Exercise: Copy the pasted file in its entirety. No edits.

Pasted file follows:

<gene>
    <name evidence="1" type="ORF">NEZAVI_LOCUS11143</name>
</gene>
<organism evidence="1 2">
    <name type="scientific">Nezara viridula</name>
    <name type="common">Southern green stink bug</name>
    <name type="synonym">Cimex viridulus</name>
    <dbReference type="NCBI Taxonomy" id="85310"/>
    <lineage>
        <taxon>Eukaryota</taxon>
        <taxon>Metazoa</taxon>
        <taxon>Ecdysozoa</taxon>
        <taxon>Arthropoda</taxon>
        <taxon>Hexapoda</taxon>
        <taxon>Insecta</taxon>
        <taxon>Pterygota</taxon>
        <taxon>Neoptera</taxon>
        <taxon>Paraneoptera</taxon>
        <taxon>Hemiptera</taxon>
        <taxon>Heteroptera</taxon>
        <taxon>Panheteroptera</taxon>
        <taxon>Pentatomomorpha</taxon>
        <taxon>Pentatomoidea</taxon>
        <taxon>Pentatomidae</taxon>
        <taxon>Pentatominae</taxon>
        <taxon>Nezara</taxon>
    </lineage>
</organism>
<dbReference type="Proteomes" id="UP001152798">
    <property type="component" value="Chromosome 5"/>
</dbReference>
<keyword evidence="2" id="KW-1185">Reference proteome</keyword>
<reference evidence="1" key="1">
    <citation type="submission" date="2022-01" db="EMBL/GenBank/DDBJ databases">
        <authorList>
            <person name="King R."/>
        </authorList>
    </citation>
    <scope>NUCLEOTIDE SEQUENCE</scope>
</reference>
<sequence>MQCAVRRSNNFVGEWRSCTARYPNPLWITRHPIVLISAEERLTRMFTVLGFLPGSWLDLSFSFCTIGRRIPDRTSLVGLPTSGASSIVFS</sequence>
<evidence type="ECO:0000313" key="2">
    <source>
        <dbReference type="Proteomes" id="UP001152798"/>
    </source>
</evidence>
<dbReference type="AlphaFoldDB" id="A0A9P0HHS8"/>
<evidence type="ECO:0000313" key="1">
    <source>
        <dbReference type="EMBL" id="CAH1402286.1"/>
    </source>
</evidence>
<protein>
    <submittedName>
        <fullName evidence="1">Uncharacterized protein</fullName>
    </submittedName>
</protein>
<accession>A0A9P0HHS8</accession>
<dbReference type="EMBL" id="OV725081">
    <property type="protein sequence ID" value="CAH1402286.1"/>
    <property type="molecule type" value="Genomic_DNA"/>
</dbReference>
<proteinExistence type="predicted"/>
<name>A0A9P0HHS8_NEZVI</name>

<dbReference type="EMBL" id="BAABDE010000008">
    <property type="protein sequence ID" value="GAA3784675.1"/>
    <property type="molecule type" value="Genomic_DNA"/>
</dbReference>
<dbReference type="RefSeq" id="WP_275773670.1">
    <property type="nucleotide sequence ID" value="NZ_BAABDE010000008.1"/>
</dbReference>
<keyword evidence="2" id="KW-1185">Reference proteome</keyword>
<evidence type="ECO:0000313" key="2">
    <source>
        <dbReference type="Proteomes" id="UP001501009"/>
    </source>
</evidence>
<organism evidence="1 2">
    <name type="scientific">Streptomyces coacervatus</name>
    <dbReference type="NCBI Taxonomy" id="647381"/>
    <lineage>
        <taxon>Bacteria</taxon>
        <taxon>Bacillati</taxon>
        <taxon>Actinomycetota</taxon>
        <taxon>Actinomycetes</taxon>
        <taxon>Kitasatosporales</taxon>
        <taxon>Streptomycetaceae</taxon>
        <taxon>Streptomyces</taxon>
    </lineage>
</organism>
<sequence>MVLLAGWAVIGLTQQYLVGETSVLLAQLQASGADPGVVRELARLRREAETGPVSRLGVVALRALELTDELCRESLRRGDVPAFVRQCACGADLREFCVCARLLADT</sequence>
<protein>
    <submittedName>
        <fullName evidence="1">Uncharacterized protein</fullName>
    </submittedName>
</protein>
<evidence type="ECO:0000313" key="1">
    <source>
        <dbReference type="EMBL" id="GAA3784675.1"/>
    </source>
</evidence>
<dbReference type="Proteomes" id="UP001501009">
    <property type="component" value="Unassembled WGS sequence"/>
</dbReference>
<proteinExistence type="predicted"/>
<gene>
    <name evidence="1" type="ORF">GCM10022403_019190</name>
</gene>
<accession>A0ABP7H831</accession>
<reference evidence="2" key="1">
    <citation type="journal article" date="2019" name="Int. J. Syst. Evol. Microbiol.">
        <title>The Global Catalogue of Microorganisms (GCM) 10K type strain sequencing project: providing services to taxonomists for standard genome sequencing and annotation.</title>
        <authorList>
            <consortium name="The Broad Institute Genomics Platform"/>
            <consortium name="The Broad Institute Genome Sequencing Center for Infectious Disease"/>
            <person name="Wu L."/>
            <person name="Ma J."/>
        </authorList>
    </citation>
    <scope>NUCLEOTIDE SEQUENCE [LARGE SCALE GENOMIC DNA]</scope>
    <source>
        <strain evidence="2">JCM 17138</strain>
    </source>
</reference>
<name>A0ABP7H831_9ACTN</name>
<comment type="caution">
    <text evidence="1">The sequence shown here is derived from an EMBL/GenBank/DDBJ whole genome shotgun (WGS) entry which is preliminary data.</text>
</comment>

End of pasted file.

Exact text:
<gene>
    <name evidence="1" type="ORF">NEZAVI_LOCUS11143</name>
</gene>
<organism evidence="1 2">
    <name type="scientific">Nezara viridula</name>
    <name type="common">Southern green stink bug</name>
    <name type="synonym">Cimex viridulus</name>
    <dbReference type="NCBI Taxonomy" id="85310"/>
    <lineage>
        <taxon>Eukaryota</taxon>
        <taxon>Metazoa</taxon>
        <taxon>Ecdysozoa</taxon>
        <taxon>Arthropoda</taxon>
        <taxon>Hexapoda</taxon>
        <taxon>Insecta</taxon>
        <taxon>Pterygota</taxon>
        <taxon>Neoptera</taxon>
        <taxon>Paraneoptera</taxon>
        <taxon>Hemiptera</taxon>
        <taxon>Heteroptera</taxon>
        <taxon>Panheteroptera</taxon>
        <taxon>Pentatomomorpha</taxon>
        <taxon>Pentatomoidea</taxon>
        <taxon>Pentatomidae</taxon>
        <taxon>Pentatominae</taxon>
        <taxon>Nezara</taxon>
    </lineage>
</organism>
<dbReference type="Proteomes" id="UP001152798">
    <property type="component" value="Chromosome 5"/>
</dbReference>
<keyword evidence="2" id="KW-1185">Reference proteome</keyword>
<reference evidence="1" key="1">
    <citation type="submission" date="2022-01" db="EMBL/GenBank/DDBJ databases">
        <authorList>
            <person name="King R."/>
        </authorList>
    </citation>
    <scope>NUCLEOTIDE SEQUENCE</scope>
</reference>
<sequence>MQCAVRRSNNFVGEWRSCTARYPNPLWITRHPIVLISAEERLTRMFTVLGFLPGSWLDLSFSFCTIGRRIPDRTSLVGLPTSGASSIVFS</sequence>
<evidence type="ECO:0000313" key="2">
    <source>
        <dbReference type="Proteomes" id="UP001152798"/>
    </source>
</evidence>
<dbReference type="AlphaFoldDB" id="A0A9P0HHS8"/>
<evidence type="ECO:0000313" key="1">
    <source>
        <dbReference type="EMBL" id="CAH1402286.1"/>
    </source>
</evidence>
<protein>
    <submittedName>
        <fullName evidence="1">Uncharacterized protein</fullName>
    </submittedName>
</protein>
<accession>A0A9P0HHS8</accession>
<dbReference type="EMBL" id="OV725081">
    <property type="protein sequence ID" value="CAH1402286.1"/>
    <property type="molecule type" value="Genomic_DNA"/>
</dbReference>
<proteinExistence type="predicted"/>
<name>A0A9P0HHS8_NEZVI</name>

<dbReference type="EMBL" id="BAABDE010000008">
    <property type="protein sequence ID" value="GAA3784675.1"/>
    <property type="molecule type" value="Genomic_DNA"/>
</dbReference>
<dbReference type="RefSeq" id="WP_275773670.1">
    <property type="nucleotide sequence ID" value="NZ_BAABDE010000008.1"/>
</dbReference>
<keyword evidence="2" id="KW-1185">Reference proteome</keyword>
<evidence type="ECO:0000313" key="2">
    <source>
        <dbReference type="Proteomes" id="UP001501009"/>
    </source>
</evidence>
<organism evidence="1 2">
    <name type="scientific">Streptomyces coacervatus</name>
    <dbReference type="NCBI Taxonomy" id="647381"/>
    <lineage>
        <taxon>Bacteria</taxon>
        <taxon>Bacillati</taxon>
        <taxon>Actinomycetota</taxon>
        <taxon>Actinomycetes</taxon>
        <taxon>Kitasatosporales</taxon>
        <taxon>Streptomycetaceae</taxon>
        <taxon>Streptomyces</taxon>
    </lineage>
</organism>
<sequence>MVLLAGWAVIGLTQQYLVGETSVLLAQLQASGADPGVVRELARLRREAETGPVSRLGVVALRALELTDELCRESLRRGDVPAFVRQCACGADLREFCVCARLLADT</sequence>
<protein>
    <submittedName>
        <fullName evidence="1">Uncharacterized protein</fullName>
    </submittedName>
</protein>
<evidence type="ECO:0000313" key="1">
    <source>
        <dbReference type="EMBL" id="GAA3784675.1"/>
    </source>
</evidence>
<dbReference type="Proteomes" id="UP001501009">
    <property type="component" value="Unassembled WGS sequence"/>
</dbReference>
<proteinExistence type="predicted"/>
<gene>
    <name evidence="1" type="ORF">GCM10022403_019190</name>
</gene>
<accession>A0ABP7H831</accession>
<reference evidence="2" key="1">
    <citation type="journal article" date="2019" name="Int. J. Syst. Evol. Microbiol.">
        <title>The Global Catalogue of Microorganisms (GCM) 10K type strain sequencing project: providing services to taxonomists for standard genome sequencing and annotation.</title>
        <authorList>
            <consortium name="The Broad Institute Genomics Platform"/>
            <consortium name="The Broad Institute Genome Sequencing Center for Infectious Disease"/>
            <person name="Wu L."/>
            <person name="Ma J."/>
        </authorList>
    </citation>
    <scope>NUCLEOTIDE SEQUENCE [LARGE SCALE GENOMIC DNA]</scope>
    <source>
        <strain evidence="2">JCM 17138</strain>
    </source>
</reference>
<name>A0ABP7H831_9ACTN</name>
<comment type="caution">
    <text evidence="1">The sequence shown here is derived from an EMBL/GenBank/DDBJ whole genome shotgun (WGS) entry which is preliminary data.</text>
</comment>